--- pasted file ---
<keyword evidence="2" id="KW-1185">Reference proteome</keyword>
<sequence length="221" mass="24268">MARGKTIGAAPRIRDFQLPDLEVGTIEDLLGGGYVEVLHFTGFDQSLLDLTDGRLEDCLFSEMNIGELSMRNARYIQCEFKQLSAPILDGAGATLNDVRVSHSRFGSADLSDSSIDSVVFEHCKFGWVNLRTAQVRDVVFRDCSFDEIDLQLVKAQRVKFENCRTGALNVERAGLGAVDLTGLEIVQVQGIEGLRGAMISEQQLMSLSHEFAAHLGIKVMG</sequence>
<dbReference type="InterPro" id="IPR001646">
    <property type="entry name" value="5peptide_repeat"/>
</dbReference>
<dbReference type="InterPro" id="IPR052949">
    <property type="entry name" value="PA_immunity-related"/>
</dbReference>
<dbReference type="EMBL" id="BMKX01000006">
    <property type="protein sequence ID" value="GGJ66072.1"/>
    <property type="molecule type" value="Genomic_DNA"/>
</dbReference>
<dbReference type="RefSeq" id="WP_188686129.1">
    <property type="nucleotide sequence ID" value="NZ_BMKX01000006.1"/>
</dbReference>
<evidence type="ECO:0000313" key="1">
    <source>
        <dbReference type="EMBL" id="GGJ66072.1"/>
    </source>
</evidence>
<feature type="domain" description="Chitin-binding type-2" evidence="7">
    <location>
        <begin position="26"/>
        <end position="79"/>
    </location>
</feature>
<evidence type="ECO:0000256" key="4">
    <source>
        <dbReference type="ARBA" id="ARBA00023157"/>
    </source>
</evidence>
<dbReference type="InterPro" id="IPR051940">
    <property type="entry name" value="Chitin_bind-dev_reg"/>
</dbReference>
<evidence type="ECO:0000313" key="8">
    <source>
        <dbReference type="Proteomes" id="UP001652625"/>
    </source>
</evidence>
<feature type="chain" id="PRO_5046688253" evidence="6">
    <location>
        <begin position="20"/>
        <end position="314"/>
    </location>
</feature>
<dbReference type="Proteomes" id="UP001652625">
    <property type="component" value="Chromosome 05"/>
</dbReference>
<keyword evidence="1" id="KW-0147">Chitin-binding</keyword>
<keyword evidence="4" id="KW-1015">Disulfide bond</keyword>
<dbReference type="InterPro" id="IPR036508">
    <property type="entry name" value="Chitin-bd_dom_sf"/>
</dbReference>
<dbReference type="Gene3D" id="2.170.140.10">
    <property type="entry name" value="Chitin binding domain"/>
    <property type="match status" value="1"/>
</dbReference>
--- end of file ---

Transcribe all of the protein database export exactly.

<keyword evidence="2" id="KW-1185">Reference proteome</keyword>
<sequence length="221" mass="24268">MARGKTIGAAPRIRDFQLPDLEVGTIEDLLGGGYVEVLHFTGFDQSLLDLTDGRLEDCLFSEMNIGELSMRNARYIQCEFKQLSAPILDGAGATLNDVRVSHSRFGSADLSDSSIDSVVFEHCKFGWVNLRTAQVRDVVFRDCSFDEIDLQLVKAQRVKFENCRTGALNVERAGLGAVDLTGLEIVQVQGIEGLRGAMISEQQLMSLSHEFAAHLGIKVMG</sequence>
<dbReference type="InterPro" id="IPR001646">
    <property type="entry name" value="5peptide_repeat"/>
</dbReference>
<dbReference type="InterPro" id="IPR052949">
    <property type="entry name" value="PA_immunity-related"/>
</dbReference>
<dbReference type="EMBL" id="BMKX01000006">
    <property type="protein sequence ID" value="GGJ66072.1"/>
    <property type="molecule type" value="Genomic_DNA"/>
</dbReference>
<dbReference type="RefSeq" id="WP_188686129.1">
    <property type="nucleotide sequence ID" value="NZ_BMKX01000006.1"/>
</dbReference>
<evidence type="ECO:0000313" key="1">
    <source>
        <dbReference type="EMBL" id="GGJ66072.1"/>
    </source>
</evidence>
<feature type="domain" description="Chitin-binding type-2" evidence="7">
    <location>
        <begin position="26"/>
        <end position="79"/>
    </location>
</feature>
<evidence type="ECO:0000256" key="4">
    <source>
        <dbReference type="ARBA" id="ARBA00023157"/>
    </source>
</evidence>
<dbReference type="InterPro" id="IPR051940">
    <property type="entry name" value="Chitin_bind-dev_reg"/>
</dbReference>
<evidence type="ECO:0000313" key="8">
    <source>
        <dbReference type="Proteomes" id="UP001652625"/>
    </source>
</evidence>
<feature type="chain" id="PRO_5046688253" evidence="6">
    <location>
        <begin position="20"/>
        <end position="314"/>
    </location>
</feature>
<dbReference type="Proteomes" id="UP001652625">
    <property type="component" value="Chromosome 05"/>
</dbReference>
<keyword evidence="1" id="KW-0147">Chitin-binding</keyword>
<keyword evidence="4" id="KW-1015">Disulfide bond</keyword>
<dbReference type="InterPro" id="IPR036508">
    <property type="entry name" value="Chitin-bd_dom_sf"/>
</dbReference>
<dbReference type="Gene3D" id="2.170.140.10">
    <property type="entry name" value="Chitin binding domain"/>
    <property type="match status" value="1"/>
</dbReference>